How do you really define overkill? Is 510 horsepower too much or just being prepared? If your $100K luxury SUV can climb a 45 degree muddy slope in a forest, but only goes on grocery runs, does it really make a sound? The 2013 Range Rover Sport Supercharged answers the question, “what if you wanted to spend $7K less, find a parking spot easier and still ride baller status?” In a brand that thrives by being overly capable, the Sport finds the sweet spot in excess.
Read on to see photos and learn more about the Range Rover Sport.
Inspired by a drive in a WWII Jeep one summer at his holiday home, chief designer for the Rover Company (to become Land Rover in 1978) Maurice Wilks created a prototype that changed exploration and redefined durability in the four-wheel-drive world forever. Unveiled at the 1948 Amsterdam Motor Show in the midst of resource scarcity and a need to get the post-war English economy moving again, the Land Rover very quickly became extremely successful.
Originally defined by simple construction, boxy looks and heavy-duty build materials, Land Rover’s popularity has been practically impossible to stop; for over 60 years the Land Rover has been the go-to vehicle for everyone from The Royal Geographical Society to rescue workers in harsh terrain and climates. Even Mr. Bond chose to drive one in SkyFall. Simply put, Land Rover has long been a British force to be reckoned with.
An SUV craze in America during the 1990s — the demand for heavy-duty multi-terrain machines declined and saw people grabbing Range Rovers for rap videos and soccer practice instead of Egyptian desert crossings — forced Land Rover to redefine their line. Their offerings expanded from one stripped down, boxy, simple off-roader to a whole slew of four-wheel-drive options; price tags ran beyond $100K for the optioned-out, full-size luxury icon Range Rover.
However, a knock on past Range Rovers persisted: their bank vault construction led to a bank vault driving experience. Not awesome. Acceleration to highway speeds was only possible if you yelled at the engine while pushing the accelerator through the floor after kicking out your passengers. They were meant to last, not to pass.
In 2005, Land Rover created the Range Rover Sport. Side by side with its bigger brother, the Sport is seven inches shorter (with a lower roof), a few inches narrower, and is less luxurious overall. An upgrade to the 2013 supercharged option for $16K is rewarded by a steroid-injected, 510hp twin-scroll supercharged V8 that showcases a more performance on-road than off. No more leaving the missus and kids on the side of the road to facilitate cruising in the left lane.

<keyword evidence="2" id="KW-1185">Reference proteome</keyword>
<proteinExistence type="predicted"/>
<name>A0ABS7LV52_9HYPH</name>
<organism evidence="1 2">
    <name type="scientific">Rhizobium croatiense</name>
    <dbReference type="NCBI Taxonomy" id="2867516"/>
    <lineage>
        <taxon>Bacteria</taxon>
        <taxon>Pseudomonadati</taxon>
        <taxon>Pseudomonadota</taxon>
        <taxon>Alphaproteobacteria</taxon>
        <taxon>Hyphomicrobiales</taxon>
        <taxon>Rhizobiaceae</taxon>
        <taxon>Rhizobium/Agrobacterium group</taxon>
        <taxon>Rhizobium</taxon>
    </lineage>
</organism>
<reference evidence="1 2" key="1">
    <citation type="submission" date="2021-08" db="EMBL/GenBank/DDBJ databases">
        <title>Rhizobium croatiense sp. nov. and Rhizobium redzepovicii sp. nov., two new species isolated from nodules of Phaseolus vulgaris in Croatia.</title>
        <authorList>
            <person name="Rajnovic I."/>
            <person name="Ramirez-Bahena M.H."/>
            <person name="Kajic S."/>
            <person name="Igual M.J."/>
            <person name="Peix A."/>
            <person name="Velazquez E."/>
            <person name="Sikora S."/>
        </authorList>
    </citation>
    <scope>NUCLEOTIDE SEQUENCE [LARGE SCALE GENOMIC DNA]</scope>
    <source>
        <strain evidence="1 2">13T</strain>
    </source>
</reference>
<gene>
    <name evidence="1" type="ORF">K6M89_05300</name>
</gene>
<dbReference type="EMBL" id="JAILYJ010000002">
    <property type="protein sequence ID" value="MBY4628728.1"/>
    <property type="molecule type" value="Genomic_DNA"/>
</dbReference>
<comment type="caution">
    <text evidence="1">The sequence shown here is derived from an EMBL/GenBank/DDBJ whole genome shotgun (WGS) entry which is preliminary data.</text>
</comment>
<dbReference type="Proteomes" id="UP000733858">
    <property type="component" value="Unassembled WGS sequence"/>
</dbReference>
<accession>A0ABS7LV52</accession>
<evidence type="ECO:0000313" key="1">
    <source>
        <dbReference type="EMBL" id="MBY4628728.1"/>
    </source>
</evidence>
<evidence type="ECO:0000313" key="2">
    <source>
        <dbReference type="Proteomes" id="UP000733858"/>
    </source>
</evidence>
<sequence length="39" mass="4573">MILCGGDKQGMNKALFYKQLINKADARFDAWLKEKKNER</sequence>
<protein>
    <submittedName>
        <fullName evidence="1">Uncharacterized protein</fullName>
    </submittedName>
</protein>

Also new for the 2013 model are red Brembo brakes and red “sport” badges on floor mats; new, too, the rear tailgate and red trim on the side vents. The interior gauges and center controls must have been run past an entire room of user experience guys: it has excellent ease of use and an eye-pleasing layout.
A feeling of security (a carry over from the roots of the brand) is certainly present in the door handles and overall ride feel. Smaller dimensions as compared to the full-size Range are noticeable; a few guys, some luggage and groceries packed it to the gills quicker than expected. What the Sport lacks in family of five utility, though, it returns seven fold in driving experience. Sure, fuel economy is more akin to our fiscal cliff than debt-free thriftiness, but you try pushing 5,800 lbs to sixty in 5.8 seconds.
The air-ride suspension offers a great balance between sturdy and light — both in straights and corners — and excels at sucking up enough of the road to allow for long driving over gravel, pot-holes, and rockier terrain; still, it gives enough road feel to avoid getting jammed up or hollowing out. The speed-sensitive steering feels accurate at high speeds but means you don’t need a personal trainer to do a three-point turn at the grocery store. Combine the steering, suspension, 510 horsepower engine and full-time AWD and you find mashing the pedal gives just a pause before ripping open the exhaust and launching without spinning tires (important for street and mud alike).
Land Rover has certainly adapted their cars over the past six decades to fit the current lifestyle (be it midtown Manhattan or Malaysian jungle) and yet retained their original focus of durability and capability. The bookends of their line-up, from fashionable Evoque to luxury tank Range Rover, can be seen as a bit too hot and bit too cold, perhaps having lent itself too much to one end of the spectrum or the other; but the Range Rover Sport Supercharged finds itself in the middle, and tasting just about perfect.
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